The Paycheck Protection Program continues to be plagued by a lack of transparency and unclear rules, Democrats and credit unions said this week.
The Senate passed legislation Wednesday that would allow businesses to use a larger percentage of Paycheck Protection Program loans for non-payroll purposes.
Now that the Trump Administration has agreed to set aside $10 billion from the Paycheck Protection Program for loans made by Community Development Financial Institutions, Democrats are pushing the administration to do the same for minority institutions.
The House defeated legislation Thursday that would have made public the names of lenders making large loans in the Paycheck Protection Program. The bill did not receive the two-thirds needed to pass the measure using an expedited process.
The U.S. House of Representatives is expected to vote later this week on legislation that would disclose details– including the names of lenders– of all loans over $2 million made under the Paycheck Protection Program.
The House also is likely to consider a measure to give employers receiving those loans some additional flexibility in how to use them.
A bipartisan group of senators has introduced legislation that would prohibit the garnishment of economic impact payments that individuals received from the federal government.
A group of bipartisan lawmakers is asking Congress to set aside $50 billion to provide local governments with money to help small businesses recover from the effects of the coronavirus pandemic—bypassing financial institutions that have been criticized for failing to help the smallest businesses with the Paycheck Protection Program.
House Recovery Bill Ignores NCUA Requests for Member Business Lending Boost, Capital Requirements Decrease
The coronavirus relief bill unveiled by House Democrats Tuesday would not increase the credit union Member Business Loan cap or decrease capital standards—two major priorities of the NCUA and credit union trade groups.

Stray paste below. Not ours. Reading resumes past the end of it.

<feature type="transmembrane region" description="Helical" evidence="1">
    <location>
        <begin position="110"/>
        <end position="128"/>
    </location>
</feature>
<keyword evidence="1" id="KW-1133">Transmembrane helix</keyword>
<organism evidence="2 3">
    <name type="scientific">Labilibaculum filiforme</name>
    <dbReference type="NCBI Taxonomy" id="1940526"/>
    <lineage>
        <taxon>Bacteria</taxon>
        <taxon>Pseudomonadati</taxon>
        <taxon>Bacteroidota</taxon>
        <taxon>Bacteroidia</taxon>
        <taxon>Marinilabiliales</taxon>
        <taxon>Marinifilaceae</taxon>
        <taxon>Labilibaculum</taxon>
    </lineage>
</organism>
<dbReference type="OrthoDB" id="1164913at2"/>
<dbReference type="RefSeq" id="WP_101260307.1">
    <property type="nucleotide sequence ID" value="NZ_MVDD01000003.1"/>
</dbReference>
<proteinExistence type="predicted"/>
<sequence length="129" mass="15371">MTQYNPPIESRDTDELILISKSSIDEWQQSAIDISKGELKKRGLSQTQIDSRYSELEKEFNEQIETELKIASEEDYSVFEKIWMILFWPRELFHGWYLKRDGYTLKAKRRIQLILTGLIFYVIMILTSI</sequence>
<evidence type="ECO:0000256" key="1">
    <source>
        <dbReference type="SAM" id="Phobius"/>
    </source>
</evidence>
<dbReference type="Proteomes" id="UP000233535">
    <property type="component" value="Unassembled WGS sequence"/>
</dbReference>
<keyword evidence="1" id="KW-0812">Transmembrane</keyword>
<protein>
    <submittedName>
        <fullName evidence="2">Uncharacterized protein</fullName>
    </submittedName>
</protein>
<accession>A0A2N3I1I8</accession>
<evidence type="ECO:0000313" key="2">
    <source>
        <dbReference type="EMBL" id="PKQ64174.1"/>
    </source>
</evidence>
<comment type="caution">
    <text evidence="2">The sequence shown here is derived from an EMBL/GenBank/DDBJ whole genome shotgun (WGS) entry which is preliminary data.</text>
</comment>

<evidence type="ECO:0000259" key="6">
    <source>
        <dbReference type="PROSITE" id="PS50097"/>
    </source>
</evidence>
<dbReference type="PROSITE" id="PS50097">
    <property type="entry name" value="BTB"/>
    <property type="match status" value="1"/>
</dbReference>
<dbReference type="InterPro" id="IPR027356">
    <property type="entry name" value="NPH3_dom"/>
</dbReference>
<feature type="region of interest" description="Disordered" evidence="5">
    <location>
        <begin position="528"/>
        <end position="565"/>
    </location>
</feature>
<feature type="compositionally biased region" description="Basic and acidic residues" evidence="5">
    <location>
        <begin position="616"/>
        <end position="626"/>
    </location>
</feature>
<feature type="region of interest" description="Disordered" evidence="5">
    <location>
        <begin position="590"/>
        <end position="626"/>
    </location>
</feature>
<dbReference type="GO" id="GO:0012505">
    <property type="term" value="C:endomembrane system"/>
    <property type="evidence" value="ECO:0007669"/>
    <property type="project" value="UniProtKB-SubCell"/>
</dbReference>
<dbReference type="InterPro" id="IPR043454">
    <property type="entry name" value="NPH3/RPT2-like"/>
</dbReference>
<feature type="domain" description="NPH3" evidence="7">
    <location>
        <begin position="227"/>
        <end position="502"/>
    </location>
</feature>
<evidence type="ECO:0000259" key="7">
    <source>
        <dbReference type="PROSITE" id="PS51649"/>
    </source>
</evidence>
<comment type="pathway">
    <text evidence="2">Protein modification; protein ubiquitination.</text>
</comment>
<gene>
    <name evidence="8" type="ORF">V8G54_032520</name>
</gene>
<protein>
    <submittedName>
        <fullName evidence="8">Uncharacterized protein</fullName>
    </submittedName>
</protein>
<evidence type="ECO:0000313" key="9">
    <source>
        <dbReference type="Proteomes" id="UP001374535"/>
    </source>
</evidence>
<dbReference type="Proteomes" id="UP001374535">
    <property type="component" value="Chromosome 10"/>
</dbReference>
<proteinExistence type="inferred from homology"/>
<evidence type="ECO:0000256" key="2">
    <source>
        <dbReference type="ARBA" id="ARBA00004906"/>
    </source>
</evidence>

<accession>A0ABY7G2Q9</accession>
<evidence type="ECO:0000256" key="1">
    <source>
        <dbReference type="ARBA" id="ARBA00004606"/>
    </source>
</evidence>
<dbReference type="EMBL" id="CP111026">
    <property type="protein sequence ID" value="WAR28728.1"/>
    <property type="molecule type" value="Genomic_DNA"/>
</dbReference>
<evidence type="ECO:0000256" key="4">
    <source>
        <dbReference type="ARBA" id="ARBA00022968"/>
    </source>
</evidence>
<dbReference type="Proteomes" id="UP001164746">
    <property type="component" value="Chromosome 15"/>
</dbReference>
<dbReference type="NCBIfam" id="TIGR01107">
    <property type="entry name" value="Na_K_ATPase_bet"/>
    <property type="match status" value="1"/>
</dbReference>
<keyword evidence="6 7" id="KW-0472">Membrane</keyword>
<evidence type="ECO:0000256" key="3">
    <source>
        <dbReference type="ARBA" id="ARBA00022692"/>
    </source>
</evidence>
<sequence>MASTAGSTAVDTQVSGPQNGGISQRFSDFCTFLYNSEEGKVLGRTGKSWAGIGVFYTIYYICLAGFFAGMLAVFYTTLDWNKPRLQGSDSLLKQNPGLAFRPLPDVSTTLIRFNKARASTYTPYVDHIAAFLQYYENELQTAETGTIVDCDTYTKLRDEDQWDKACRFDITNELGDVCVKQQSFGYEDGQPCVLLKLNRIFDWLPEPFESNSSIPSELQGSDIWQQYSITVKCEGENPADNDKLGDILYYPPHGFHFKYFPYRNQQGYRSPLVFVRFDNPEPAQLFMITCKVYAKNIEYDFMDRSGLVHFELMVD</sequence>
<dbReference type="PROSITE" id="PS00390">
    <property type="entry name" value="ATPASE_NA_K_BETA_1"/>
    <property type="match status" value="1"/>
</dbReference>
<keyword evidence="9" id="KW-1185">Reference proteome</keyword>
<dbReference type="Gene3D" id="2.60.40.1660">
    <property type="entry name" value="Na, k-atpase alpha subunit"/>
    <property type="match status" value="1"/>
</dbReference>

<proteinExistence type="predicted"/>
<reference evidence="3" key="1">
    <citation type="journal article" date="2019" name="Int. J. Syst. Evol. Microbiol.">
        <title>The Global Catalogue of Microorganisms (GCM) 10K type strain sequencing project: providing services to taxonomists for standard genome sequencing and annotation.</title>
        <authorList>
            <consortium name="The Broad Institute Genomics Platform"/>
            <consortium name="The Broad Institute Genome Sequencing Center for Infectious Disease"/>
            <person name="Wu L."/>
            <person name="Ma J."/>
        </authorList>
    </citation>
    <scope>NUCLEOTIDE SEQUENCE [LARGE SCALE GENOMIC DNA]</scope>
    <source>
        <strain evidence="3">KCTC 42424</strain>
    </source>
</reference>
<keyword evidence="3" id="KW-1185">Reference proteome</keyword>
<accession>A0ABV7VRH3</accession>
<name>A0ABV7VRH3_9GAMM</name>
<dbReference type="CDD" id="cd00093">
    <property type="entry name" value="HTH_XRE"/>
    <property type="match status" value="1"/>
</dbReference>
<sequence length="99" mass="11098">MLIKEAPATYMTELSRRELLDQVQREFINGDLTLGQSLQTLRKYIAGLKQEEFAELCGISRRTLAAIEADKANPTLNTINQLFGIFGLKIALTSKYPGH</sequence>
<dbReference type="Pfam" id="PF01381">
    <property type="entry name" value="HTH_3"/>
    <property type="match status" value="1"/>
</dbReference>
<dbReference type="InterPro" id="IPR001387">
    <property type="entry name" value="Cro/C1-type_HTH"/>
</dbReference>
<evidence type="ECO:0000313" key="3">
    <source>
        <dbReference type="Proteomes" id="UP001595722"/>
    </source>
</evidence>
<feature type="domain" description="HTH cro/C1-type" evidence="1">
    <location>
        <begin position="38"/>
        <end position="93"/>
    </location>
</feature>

The $3 trillion, 1,800-page bill includes about $1 trillion in aid to states and local government, as well as extended unemployment benefits and additional stimulus payments to taxpayers. It also would provide a safe harbor for financial institutions providing services to marijuana-related business.
Amid some opposition from a key Democrat, NCUA Chairman Rodney Hood told the Senate Banking Committee Tuesday that Congress should decrease capital standards for credit unions, as they respond to economic problems caused by the coronavirus crisis.
Hood said that he would like Congress to authorize a temporary reduction in minimum capital requirements—reducing the level at which credit unions are considered well capitalized from a net-worth ratio of 7% to 6%. He said that the level for “adequately capitalized” credit unions should be cut from 6% to 5%.
Democrats are renewing their call for more rigid Paycheck Protection Program set-asides for credit union and community banks, following reports from a government watchdog contending that program funds may not be reaching the neediest businesses.
“Not only did [the Small Business Administration] fail to issue guidance to prioritize the paycheck loan applications of underserved and rural small businesses, the agency implemented a ‘first-come, first-served’ policy that made it harder for vulnerable small businesses to access PPP,” Senate Small Business Committee ranking Democrat Ben Cardin (D-Md.) said, following the release of a report by the Small Business Administration’s Inspector General.